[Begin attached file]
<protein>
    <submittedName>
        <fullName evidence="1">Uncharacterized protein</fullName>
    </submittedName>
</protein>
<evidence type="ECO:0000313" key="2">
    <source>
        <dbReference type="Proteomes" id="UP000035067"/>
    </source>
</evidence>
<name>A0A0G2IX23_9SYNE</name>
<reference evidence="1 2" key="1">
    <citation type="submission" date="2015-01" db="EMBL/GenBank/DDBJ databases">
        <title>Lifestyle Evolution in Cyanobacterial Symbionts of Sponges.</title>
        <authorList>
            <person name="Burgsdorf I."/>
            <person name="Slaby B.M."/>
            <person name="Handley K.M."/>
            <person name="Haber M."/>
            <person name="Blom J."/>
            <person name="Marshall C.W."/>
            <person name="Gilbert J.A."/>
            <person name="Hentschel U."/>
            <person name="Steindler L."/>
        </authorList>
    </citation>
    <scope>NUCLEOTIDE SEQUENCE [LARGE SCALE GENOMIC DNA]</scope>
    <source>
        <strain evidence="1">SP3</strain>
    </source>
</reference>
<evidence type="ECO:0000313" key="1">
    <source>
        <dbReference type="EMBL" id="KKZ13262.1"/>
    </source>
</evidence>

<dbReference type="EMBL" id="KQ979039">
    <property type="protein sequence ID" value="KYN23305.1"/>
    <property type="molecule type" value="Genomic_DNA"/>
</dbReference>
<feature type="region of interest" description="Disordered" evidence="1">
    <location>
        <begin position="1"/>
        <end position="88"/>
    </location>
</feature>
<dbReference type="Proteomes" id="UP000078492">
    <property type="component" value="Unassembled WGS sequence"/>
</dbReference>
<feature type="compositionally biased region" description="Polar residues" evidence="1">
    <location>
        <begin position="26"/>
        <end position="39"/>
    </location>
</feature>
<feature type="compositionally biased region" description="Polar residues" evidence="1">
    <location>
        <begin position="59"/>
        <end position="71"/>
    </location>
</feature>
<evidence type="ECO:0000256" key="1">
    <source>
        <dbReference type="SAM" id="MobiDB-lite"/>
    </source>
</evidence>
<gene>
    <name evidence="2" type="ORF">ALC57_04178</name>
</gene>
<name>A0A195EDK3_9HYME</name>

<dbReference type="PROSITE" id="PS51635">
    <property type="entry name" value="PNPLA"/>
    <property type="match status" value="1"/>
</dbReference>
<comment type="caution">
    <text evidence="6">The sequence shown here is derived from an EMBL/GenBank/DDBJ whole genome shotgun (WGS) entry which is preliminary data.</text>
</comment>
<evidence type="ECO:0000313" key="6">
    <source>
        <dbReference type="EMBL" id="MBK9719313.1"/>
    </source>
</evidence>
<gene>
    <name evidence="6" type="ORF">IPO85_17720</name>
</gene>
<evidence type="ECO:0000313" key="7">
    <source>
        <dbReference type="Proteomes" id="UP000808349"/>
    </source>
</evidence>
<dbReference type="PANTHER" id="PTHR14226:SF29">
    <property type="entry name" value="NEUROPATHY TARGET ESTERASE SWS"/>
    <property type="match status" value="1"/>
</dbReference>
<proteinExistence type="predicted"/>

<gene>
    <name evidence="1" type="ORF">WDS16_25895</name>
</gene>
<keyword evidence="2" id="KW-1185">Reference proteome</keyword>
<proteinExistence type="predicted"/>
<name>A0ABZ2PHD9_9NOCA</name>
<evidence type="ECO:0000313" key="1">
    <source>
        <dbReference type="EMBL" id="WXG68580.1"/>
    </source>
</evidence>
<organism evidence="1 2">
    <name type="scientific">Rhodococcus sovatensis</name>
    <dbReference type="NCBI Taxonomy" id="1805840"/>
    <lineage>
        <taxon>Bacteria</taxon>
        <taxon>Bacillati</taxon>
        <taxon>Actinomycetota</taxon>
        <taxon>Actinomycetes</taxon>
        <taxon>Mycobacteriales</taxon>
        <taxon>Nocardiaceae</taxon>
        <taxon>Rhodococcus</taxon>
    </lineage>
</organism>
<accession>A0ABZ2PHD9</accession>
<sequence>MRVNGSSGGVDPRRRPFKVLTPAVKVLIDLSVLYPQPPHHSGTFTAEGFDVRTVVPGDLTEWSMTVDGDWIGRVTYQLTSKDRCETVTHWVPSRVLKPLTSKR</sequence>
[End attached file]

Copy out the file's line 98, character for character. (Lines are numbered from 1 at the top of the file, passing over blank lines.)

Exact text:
</gene>